Belfast, Maine is a different sort of place. If you think of the stereotypical Maine coast, you think of lighthouses. It doesn't have any. Or, perhaps you think of shipbuilding...nope. It does have a few (emphasize few) galleries and souvenir shops, but it is not a Bar Harbor or a Camden. It once had a major chicken packing business. It has an intriguing history and an active historical society. There are villages up and down the coast that embody the classic Maine mystique, but Belfast is a different sort of blue-collar place that survives today on tourism, some lobstering, some agriculture (think...blueberries) and no small number of folks that combine all of them. Walt Wagner, from whom we buy our lobsters, fits no particular mold, but I see him as the prototypical Mainer. It is hard to tell which he loves most, his Harley or his lobster boat. He has a place that supplies him and a few customers with eggs, corn, hay, lobsters and a few other odds and ends. He's got a good sized barn, a few cows and the supporting machinery. He cuts his own firewood for heat and thrives in the independent environment that typifies Maine.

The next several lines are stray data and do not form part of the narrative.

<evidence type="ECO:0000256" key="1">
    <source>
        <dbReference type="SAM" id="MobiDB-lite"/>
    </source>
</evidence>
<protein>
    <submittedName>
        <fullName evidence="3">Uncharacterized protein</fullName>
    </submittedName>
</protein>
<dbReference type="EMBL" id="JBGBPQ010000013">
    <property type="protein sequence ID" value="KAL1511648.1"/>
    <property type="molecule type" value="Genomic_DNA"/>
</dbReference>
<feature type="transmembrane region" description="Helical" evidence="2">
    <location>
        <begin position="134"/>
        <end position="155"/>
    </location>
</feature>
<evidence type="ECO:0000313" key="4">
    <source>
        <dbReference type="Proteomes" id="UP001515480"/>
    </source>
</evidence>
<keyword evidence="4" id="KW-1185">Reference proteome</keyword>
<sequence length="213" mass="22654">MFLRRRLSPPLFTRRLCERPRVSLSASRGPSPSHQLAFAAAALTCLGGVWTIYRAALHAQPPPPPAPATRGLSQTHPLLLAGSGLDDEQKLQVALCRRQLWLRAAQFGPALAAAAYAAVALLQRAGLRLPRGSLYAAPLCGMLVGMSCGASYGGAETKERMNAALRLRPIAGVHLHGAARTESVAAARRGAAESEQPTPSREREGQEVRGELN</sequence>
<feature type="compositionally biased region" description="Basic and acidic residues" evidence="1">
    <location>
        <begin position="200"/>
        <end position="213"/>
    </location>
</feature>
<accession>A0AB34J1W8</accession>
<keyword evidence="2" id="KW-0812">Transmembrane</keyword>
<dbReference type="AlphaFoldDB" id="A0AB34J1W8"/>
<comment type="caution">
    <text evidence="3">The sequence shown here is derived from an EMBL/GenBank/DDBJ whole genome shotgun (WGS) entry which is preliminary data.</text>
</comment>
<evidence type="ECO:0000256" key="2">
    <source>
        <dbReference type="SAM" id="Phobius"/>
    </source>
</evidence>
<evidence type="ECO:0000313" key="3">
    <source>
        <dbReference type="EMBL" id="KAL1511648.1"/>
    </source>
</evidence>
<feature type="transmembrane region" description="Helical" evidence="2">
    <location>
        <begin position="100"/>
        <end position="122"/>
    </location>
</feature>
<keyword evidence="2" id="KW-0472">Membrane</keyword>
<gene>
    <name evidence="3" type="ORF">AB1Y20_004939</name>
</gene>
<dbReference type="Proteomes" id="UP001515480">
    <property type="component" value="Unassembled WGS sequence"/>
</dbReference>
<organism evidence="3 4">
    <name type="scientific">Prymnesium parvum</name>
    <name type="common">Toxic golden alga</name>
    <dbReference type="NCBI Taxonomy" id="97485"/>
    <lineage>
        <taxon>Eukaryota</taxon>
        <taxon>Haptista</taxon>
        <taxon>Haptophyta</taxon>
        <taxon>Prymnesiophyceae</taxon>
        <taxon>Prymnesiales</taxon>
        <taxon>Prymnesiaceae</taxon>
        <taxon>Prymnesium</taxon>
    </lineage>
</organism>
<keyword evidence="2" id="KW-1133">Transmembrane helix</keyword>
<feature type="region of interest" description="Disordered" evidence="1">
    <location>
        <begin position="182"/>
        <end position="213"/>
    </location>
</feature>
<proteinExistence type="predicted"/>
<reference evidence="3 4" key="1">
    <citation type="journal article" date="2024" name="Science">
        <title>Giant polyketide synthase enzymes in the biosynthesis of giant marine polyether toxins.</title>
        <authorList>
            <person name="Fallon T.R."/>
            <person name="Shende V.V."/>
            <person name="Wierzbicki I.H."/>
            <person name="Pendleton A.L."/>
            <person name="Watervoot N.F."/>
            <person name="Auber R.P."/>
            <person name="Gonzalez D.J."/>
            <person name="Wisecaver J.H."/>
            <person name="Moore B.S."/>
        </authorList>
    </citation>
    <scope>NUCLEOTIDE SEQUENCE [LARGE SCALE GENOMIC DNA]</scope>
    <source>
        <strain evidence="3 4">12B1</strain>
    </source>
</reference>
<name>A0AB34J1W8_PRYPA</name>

The first few shots show the Belfast harbor that I took out the window as we came back from Walt's with eight 2 pound lobsters. I took them as we passed over the bridge over the Passagassawaukeg River. Try pa-sag'-a-sa-waw'-keg, and don't try it in mixed company.
The next shot shows Dick Roth selecting lobsters from Walt's tank.
When we got back, it was time to cook them. We have the routine pretty well down pat. The next shot shows Bernie Dunn popping a lobster into the pot.
With the lobsters we have a fairly simple meal, There is melted butter, local fresh corn and a couple of bags of chips...that's it. This next shot shows Durelle picking up my lobster and hers.